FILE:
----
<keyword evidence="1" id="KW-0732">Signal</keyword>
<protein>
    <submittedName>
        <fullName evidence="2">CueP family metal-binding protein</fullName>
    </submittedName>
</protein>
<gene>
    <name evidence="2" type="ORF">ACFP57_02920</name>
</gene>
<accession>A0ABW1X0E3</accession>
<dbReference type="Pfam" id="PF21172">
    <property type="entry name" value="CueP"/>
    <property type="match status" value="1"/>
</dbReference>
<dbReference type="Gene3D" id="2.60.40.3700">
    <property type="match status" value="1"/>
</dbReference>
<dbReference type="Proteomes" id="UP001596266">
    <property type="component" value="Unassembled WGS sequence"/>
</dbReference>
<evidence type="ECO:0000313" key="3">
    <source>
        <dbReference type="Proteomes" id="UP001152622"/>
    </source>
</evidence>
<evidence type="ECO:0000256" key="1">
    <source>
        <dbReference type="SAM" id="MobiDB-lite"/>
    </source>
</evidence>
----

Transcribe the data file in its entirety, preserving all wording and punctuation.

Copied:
<keyword evidence="1" id="KW-0732">Signal</keyword>
<protein>
    <submittedName>
        <fullName evidence="2">CueP family metal-binding protein</fullName>
    </submittedName>
</protein>
<gene>
    <name evidence="2" type="ORF">ACFP57_02920</name>
</gene>
<accession>A0ABW1X0E3</accession>
<dbReference type="Pfam" id="PF21172">
    <property type="entry name" value="CueP"/>
    <property type="match status" value="1"/>
</dbReference>
<dbReference type="Gene3D" id="2.60.40.3700">
    <property type="match status" value="1"/>
</dbReference>
<dbReference type="Proteomes" id="UP001596266">
    <property type="component" value="Unassembled WGS sequence"/>
</dbReference>
<evidence type="ECO:0000313" key="3">
    <source>
        <dbReference type="Proteomes" id="UP001152622"/>
    </source>
</evidence>
<evidence type="ECO:0000256" key="1">
    <source>
        <dbReference type="SAM" id="MobiDB-lite"/>
    </source>
</evidence>